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6 Essential Things to Know Before Going to Malaysia

Many travellers to South East Asia put Thailand, Vietnam, and Cambodia at the top of their itinerary, and completely forget about Malaysia altogether, and it’s just downright criminal!

Below I’ve listed 6 essential things you need to know to go to Malaysia, in the hope of inspiring you to visit this tropical paradise for yourself!

travelling malaysia

1. You may need a visa depending on your nationality

If you’re traveling to Malaysia for tourism, you might not need a visa if you’re visiting for a short trip. Citizens of up to 100 countries do not need a tourist visa for a stay 90 days, while an additional 60 nationalities are permitted a visa-free stay of up to 30 days. Libyan and Iranian passport holders are also allowed to visit for 14 days without a visa. 

All other nationalities need to have a visa for Malaysia no matter the amount of time they intended to spend in the country. While some foreign nationals are required to apply for a visa from a Malaysian embassy, a select few nationalities are now able to obtain a Malaysia eVisa through a simplified electronic application method. 

Regardless of whether you need a tourist visa for Malaysia, you’ll need to ensure your passport is valid for at least 6 months on arrival to gain entry to the country. You also need to have some blank pages in your passport to receive entry and exit stamps at the border. 

2. You might need to get some vaccines before you go

When visiting any international destination, it’s always a good idea to ensure your routine vaccinations are up-to-date to reduce your chances of getting sick in a foreign land, and Malaysia is no different. 

How to travel in Malaysia

It’s especially important to get vaccines for Hepatitis A and Typhoid before traveling to Malaysia, as well as Japanese Encephalitis and Rabies if you’re planning to spend an extended period in the country.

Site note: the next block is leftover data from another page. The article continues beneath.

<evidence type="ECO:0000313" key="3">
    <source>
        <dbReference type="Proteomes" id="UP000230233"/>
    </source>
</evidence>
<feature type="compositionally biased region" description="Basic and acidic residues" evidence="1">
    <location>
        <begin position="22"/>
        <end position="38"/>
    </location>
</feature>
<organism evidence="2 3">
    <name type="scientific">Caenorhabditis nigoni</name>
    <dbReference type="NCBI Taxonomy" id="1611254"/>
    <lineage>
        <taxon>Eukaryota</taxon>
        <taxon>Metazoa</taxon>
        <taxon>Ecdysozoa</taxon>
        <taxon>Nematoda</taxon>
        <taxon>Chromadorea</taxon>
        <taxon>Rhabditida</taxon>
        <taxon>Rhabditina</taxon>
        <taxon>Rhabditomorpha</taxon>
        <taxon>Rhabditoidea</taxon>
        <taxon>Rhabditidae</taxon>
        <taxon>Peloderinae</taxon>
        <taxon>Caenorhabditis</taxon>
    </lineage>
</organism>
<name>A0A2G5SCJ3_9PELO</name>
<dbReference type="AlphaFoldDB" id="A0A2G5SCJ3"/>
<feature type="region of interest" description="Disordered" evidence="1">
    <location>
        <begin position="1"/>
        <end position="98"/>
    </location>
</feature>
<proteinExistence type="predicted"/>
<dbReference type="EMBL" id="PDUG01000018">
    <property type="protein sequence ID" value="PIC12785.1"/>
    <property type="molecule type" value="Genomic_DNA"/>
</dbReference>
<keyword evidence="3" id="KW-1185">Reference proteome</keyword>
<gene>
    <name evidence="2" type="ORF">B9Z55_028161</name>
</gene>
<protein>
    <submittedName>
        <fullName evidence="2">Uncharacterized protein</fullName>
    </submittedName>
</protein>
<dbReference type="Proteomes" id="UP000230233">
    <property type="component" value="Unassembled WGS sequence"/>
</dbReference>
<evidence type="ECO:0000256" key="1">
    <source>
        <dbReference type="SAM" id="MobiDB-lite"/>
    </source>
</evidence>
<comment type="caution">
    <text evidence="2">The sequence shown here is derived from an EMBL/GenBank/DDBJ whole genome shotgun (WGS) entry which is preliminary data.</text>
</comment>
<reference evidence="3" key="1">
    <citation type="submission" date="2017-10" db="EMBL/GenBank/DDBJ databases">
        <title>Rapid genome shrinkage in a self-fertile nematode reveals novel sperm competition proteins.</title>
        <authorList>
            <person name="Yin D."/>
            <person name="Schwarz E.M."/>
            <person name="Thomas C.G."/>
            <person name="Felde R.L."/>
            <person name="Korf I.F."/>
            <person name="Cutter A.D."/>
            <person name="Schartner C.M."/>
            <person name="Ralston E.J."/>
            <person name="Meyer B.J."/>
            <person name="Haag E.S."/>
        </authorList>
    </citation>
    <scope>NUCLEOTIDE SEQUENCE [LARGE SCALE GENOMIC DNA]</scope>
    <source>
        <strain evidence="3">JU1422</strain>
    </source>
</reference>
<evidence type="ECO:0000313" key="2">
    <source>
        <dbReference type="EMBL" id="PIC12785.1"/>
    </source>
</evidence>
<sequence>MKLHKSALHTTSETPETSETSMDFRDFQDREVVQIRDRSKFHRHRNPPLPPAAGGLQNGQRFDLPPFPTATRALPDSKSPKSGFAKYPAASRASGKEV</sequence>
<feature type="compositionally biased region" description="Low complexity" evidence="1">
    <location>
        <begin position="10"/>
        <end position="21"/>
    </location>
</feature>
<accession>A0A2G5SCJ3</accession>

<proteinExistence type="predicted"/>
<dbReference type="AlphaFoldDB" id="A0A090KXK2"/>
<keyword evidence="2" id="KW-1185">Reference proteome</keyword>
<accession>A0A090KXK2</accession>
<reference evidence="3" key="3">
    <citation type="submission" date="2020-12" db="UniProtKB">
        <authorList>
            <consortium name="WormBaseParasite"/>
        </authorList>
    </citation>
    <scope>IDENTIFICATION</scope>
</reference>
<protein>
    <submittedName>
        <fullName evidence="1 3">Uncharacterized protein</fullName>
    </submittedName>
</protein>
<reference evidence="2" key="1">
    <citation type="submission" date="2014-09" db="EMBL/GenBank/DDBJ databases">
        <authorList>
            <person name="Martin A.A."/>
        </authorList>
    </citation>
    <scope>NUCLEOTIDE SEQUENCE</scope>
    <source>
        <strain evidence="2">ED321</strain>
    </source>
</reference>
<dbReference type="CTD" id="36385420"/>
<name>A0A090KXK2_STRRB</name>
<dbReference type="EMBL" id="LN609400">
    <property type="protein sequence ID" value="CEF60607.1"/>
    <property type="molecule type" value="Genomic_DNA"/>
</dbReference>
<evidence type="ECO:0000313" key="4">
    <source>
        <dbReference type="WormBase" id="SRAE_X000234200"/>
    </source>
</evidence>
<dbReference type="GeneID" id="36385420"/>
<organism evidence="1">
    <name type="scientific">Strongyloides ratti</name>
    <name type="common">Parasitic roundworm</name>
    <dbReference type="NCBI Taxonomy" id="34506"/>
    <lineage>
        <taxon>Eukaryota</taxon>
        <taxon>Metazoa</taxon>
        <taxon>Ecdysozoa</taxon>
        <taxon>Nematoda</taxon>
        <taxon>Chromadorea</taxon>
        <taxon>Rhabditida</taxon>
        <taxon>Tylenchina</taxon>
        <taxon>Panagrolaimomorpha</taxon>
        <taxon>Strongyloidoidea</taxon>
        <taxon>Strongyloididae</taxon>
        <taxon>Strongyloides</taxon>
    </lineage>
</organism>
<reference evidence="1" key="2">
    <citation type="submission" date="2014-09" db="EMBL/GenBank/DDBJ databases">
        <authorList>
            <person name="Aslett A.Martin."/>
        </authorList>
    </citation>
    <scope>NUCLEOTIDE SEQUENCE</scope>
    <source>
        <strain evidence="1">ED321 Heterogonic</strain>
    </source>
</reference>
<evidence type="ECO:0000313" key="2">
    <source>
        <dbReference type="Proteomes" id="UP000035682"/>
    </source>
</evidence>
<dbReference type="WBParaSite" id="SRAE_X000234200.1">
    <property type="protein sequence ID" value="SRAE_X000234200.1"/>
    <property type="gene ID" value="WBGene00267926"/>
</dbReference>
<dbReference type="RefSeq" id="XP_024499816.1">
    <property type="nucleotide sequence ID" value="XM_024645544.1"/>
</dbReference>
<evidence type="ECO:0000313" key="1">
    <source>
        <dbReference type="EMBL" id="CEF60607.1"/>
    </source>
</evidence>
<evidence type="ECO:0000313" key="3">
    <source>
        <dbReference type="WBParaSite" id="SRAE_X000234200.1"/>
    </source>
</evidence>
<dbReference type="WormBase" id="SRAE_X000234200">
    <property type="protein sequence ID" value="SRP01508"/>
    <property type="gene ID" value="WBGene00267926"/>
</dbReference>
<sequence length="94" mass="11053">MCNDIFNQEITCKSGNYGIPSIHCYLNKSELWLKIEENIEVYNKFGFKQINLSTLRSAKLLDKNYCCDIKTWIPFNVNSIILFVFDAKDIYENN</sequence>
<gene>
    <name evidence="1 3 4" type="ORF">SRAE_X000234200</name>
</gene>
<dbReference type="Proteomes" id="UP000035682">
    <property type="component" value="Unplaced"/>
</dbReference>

If you’re arriving from a region with a high risk of yellow fever infection, you’ll also need to present proof of a yellow fever vaccine certificate to gain entry to Malaysia. And, as there is a risk of mosquito-borne diseases in the country, it’s a good idea to carry some anti-malaria tablets and repellent if you will be spending a lot of time in rural areas. 

3. You should prepare for the tropical climate

Like other territories in the region, such as Thailand and Vietnam, Malaysia has a tropical climate and hot and humid weather year-round. When packing your suitcase you’ll want to keep this in mind and make sure you bring lots of lightweight and loose clothing.

Saying that you should also remember that Malaysia is a Muslim majority country. Make sure to bring some long-sleeved tops and long skirts/ trousers to cover up outside tourist areas and at sacred sites. 

Also, Malaysia is not exempt from the monsoon season that affects much of Southeast Asia during the summer months. So if you’re visiting from June-October be prepared to bring some waterproof clothing and shoes. An umbrella might also be a good idea!

4. Malaysia has some of the best beaches in Southeast Asia

Malaysia’s beaches are truly world-class and give some of the best sands in Thailand and Indonesia a run for their money, especially on the resort-filled Perhentian Island. 

Both Peninsular Malaysia and Borneo are also packed to the brim with beaches full of excellent scuba-diving opportunities. It’s also incredibly cheap to go scuba diving in Malaysia, so you don’t have an excuse not to give it a go!

5. Malaysian food is fantastic and very cheap

food in Malaysia

One of the best things about Malaysia is, without question, the rich and diverse cuisine. You’ll have the chance to sample local dishes like the creamy coconut milk-infused Nasi Lemak, but there is also ample opportunity to try cuisine from throughout Asia at Malaysia’s inexpensive street food stalls and varied restaurants. 

6. It’s an incredibly diverse country

Malaysia boasts a truly diverse landscape that ranges from vast modern cities like Kuala Lumpur, to national parks full of lush rainforest, to pristine conservation areas like the Danum Valley

However, with a population made up of a mix of Chinese, Indian, Vietnamese, and Indigenous ethnicities, it is also incredibly culturally diverse, something that contributes to making it such an exciting place.

In general, Malaysians are incredibly warm and welcoming people, and as English is widely spoken in the country, it shouldn’t be too hard to interact and make some local friends!